The Deep Connection Between Lupus and Osteoporosis
Lupus no longer poses as much of an obstacle as before. As a matter of fact, 80 to 90 percent of individuals who have been diagnosed with lupus live a normal life span due to the amount of progress made in treatments. However, one catch remains, and that is that lupus patients may have a higher probability of developing osteoporosis. This state of having brittle bones happens to be a frequent complication of SLE.
However, there are measures that a person can take to decrease the risk of getting osteoporosis and to protect bone strength.
Over 53 million people in the U.S. have osteoporosis. According to the Centers for Disease Control and Prevention, roughly 16% of women over the age of 50 and about 4% of men in that same age bracket have been diagnosed with osteoporosis. Although it appears that women are the most affected, this condition is still a cause of concern for both genders considering the connection between these two ailments. Up to two thirds of people with SLE also develop osteoporosis.
The underlying issues?
In healthy bones, cells are constantly regenerating, but when a person has lupus, this process of replacing the old with the new is hindered. When new cells are not created as quickly as before, bone tissue becomes thin and much more susceptible to fractures.
Such is the case with lupus which seems to increase the chances of developing osteoporosis. As mentioned, a high percentage of people who suffer from lupus also end up dealing with fragile bones. At the same time, there are many different issues that can contribute to the onset of osteoporosis, like age and diet.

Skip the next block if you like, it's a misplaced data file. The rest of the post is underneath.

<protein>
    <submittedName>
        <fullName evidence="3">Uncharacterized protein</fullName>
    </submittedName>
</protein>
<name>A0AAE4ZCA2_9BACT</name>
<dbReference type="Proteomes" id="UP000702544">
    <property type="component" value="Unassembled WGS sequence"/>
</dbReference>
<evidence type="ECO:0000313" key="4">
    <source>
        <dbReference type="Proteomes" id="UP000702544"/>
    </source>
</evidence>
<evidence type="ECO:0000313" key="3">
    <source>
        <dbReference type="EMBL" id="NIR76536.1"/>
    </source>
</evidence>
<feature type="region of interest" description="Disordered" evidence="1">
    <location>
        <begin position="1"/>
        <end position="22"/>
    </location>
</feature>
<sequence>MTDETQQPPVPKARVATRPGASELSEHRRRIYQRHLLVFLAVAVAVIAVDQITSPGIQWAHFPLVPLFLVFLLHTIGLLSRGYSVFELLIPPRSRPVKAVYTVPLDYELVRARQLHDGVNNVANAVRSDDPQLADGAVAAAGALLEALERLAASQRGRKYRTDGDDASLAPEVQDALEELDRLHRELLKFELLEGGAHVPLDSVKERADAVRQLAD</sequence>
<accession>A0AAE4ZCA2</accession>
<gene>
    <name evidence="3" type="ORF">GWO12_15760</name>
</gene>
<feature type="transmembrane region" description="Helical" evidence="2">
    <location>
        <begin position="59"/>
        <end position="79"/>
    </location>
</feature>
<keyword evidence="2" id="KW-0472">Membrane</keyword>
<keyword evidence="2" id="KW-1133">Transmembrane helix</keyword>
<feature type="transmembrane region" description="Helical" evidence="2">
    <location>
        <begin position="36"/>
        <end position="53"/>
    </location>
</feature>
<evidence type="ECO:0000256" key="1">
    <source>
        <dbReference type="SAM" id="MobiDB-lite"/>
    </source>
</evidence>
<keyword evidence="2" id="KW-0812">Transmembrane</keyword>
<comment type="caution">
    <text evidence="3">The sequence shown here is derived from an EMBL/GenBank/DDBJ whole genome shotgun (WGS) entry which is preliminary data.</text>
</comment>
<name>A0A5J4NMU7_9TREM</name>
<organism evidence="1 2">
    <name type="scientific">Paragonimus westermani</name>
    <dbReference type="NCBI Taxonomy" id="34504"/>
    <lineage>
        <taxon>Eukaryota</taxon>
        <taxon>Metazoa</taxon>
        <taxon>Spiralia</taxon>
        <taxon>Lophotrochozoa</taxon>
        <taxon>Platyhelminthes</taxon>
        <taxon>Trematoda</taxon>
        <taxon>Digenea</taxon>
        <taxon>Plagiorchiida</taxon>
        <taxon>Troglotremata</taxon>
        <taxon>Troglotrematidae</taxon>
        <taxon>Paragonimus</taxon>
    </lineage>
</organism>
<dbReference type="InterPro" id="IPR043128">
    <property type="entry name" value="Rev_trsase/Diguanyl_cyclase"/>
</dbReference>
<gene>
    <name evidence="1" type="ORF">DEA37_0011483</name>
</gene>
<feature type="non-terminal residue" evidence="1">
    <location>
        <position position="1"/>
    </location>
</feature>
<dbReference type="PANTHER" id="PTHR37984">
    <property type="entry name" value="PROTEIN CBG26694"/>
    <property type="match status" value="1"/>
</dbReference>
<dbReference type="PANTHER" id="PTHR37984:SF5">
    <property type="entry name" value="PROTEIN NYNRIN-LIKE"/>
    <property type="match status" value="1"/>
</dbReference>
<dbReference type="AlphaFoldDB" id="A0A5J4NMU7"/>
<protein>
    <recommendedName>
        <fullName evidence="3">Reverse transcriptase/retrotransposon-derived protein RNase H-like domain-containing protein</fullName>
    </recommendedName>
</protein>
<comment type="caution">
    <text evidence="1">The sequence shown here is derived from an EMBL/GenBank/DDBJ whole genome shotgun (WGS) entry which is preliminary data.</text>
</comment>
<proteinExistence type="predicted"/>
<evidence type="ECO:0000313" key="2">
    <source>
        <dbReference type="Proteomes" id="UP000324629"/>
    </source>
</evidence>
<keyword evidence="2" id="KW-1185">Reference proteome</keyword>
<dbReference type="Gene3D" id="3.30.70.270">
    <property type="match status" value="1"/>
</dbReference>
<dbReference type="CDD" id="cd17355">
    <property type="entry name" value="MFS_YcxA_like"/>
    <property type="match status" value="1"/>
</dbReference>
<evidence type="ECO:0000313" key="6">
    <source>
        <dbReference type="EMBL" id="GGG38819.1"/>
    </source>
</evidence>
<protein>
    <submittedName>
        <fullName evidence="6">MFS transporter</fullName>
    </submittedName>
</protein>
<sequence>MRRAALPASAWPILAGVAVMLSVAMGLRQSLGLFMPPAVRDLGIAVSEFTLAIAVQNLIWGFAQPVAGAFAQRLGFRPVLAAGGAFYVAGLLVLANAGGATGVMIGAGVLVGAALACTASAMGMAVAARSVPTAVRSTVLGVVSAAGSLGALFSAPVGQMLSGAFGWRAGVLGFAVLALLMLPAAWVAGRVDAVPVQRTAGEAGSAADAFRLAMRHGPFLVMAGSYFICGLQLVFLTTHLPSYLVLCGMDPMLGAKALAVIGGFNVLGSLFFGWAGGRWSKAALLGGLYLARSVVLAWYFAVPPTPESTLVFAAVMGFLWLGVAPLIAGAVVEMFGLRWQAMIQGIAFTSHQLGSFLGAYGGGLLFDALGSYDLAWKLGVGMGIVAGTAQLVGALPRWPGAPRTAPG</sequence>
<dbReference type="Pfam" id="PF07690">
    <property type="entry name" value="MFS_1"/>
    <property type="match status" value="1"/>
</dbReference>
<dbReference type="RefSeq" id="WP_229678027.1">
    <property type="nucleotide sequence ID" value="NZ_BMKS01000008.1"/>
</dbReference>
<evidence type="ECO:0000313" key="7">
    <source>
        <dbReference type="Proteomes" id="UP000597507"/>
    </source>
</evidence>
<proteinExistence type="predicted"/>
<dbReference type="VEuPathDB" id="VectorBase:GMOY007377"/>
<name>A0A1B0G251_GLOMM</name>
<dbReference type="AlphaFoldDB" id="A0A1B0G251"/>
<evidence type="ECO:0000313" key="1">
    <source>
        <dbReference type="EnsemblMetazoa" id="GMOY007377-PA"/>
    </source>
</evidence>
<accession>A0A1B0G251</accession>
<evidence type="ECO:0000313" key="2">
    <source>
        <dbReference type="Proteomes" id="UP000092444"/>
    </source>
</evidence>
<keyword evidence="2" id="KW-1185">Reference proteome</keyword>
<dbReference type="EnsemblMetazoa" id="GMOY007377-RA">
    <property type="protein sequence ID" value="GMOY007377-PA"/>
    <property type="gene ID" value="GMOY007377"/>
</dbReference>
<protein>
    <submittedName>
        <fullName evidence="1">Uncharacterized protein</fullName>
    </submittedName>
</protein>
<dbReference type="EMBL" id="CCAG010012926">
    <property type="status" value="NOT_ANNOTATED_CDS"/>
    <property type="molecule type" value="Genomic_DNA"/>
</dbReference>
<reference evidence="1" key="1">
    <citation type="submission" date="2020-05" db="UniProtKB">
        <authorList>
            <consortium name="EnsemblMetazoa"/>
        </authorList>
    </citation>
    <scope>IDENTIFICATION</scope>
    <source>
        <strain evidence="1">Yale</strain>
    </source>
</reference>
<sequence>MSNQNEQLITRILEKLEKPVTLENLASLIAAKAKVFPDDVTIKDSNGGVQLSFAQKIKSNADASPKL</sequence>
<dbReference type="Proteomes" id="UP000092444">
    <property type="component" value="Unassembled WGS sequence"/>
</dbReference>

Nevertheless, scientists are directing their research toward the body’s effects from lupus itself. Other issues that are associated with SLE that facilitate the development of osteoporosis include:
- Low levels of vitamin D
- Lack of movement
Inflammation—the major culprit
Inflammation, one of the common traits of lupus, impacts the blood vessels directly and profoundly. If inflammation is not managed, the bone cells are deprived of valuable oxygen and nutrients needed to thrive and multiply. Hence, bone strength is severely compromised.
Not enough of a good thing
Another connection between lupus and osteoporosis is the body’s lack of vitamin D. Many lupus patients have to take extra precautions with their skin. Often, they don’t get adequate exposure to the sun which prompts the body to produce vitamin D. Also, another lupus-related complication is kidney failure, which also lowers vitamin D levels in the body. Either way, this nutrient is vital to the process of absorbing calcium and strengthening bones, and when this process is obstructed, again, bones are weakened.